04 July 2007

Egypt: Jewish history, restored property

The Jerusalem Post offered an interesting story on the Jews of Egypt and efforts to present claims for property restitution and develop a museum dedicated to the community.

The largest number of Egyptian Jews live in Israel, with communities in Brazil, the US, France and Argentina at about 10,000 each.

The World Congress of the Jews from Egypt, at a late-June conference in Haifa, focused on recent actions to reclaim property confiscated from Egyptian Jews since 1948, when about 100,000 Jews lived in that country. Today, estimates run from 20-100. Many were killed and thousands expelled after wars in 1948, 1956 and 1967.

The congress lobbies for the restitution of property and recognition of the historic tragedy of Egyptian Jewry, and seeks to add their story to Jewish education curricula around the world.

Earlier this month, the Cecil Hotel, a four-star hotel in Alexandria that belonged to the Metzger family until it was nationalized in 1952, was returned to the family. Nationalized five years before the family was expelled, the 86-room hotel was resold to Egypt after its return, according to Agence-France Presse.

Although an Egyptian court ruled, in 1996, that the hotel should be restored to the family, implementation was delayed for fear it would create a precedent for restitution of other Jewish property.

Organization head Prof. Ada Aharoni said the Egyptian Jews "were always a bridge between culture and created bridges."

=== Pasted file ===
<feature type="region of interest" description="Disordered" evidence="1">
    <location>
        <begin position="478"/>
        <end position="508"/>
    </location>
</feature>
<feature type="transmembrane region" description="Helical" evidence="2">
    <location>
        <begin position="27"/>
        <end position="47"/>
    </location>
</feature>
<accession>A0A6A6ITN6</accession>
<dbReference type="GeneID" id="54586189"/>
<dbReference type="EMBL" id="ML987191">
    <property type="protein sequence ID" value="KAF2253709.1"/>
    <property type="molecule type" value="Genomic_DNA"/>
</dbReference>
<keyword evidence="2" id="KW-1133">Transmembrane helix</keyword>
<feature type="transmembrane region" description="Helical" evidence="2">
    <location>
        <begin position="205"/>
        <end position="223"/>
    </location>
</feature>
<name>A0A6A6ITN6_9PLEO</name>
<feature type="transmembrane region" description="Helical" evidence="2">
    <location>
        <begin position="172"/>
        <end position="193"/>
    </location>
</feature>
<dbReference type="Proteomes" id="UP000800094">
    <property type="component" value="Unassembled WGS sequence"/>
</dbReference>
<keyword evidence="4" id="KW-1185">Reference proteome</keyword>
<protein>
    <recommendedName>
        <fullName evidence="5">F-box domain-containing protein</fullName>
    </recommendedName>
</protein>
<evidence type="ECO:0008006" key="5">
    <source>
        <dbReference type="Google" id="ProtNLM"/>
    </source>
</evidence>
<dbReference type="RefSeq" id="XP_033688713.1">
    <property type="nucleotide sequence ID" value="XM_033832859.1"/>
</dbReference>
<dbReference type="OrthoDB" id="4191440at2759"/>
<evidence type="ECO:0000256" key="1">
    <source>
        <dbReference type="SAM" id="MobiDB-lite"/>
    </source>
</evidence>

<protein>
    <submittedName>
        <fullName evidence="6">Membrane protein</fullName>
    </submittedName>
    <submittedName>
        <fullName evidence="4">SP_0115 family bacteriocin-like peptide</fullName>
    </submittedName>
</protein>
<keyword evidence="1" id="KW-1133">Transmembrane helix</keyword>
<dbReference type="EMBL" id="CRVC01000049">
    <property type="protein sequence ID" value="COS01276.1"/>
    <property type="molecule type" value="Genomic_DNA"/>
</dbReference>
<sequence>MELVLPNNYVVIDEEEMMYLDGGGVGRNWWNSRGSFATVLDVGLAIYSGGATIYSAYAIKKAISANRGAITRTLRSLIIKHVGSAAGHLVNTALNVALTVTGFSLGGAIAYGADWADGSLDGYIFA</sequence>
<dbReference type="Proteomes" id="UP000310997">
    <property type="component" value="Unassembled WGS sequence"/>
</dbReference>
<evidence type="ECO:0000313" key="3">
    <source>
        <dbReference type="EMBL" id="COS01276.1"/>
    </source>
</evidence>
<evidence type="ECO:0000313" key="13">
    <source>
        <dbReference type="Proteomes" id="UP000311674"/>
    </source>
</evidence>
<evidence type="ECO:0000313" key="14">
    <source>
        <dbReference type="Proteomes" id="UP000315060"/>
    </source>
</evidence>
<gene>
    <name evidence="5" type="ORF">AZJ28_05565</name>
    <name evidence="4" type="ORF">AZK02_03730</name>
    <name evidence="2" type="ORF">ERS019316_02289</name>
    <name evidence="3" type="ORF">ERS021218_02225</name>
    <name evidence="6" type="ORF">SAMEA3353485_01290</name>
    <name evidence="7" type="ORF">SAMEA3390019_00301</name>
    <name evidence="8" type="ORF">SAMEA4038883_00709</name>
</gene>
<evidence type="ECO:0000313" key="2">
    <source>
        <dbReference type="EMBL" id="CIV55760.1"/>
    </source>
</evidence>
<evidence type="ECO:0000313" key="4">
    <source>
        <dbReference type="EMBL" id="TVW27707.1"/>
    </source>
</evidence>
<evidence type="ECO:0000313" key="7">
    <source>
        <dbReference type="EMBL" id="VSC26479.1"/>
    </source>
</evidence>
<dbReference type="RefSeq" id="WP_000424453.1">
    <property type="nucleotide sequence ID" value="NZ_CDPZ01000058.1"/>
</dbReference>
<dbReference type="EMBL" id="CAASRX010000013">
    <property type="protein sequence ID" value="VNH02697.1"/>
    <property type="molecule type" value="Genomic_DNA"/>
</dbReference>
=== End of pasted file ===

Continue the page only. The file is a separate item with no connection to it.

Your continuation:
"Philo in the first century created a bridge between Hellenism and the Jews. Saadia Gaon translated the Bible into Arabic, and this Bible is still used in schools and libraries around the Arab world, and the Rambam, thought to be the greatest philosopher in Judaism, lived in Egypt. Now we're asking many communities, from England to Australia, to add the culture and literature of the Jews of Egypt into Jewish schools and Sunday schools."

Aharoni stressed that Holocaust study should not wipe out all other tragedies, such as those which befell many Jewish communities in Arab and Moslem countries.

Her organization works to restore cultural treasures in Egypt that have been damaged since the forced departure, and there are plans to establish an Egyptian Jewry museum in Nesher (near Haifa), with a branch at the Library of Alexandria.

The reclamation effort is under way, and Israel's Justice Ministry has registered Egyptian Jews' property claims and sent them to Egypt and the US Senate, which has also recognized them as refugees.

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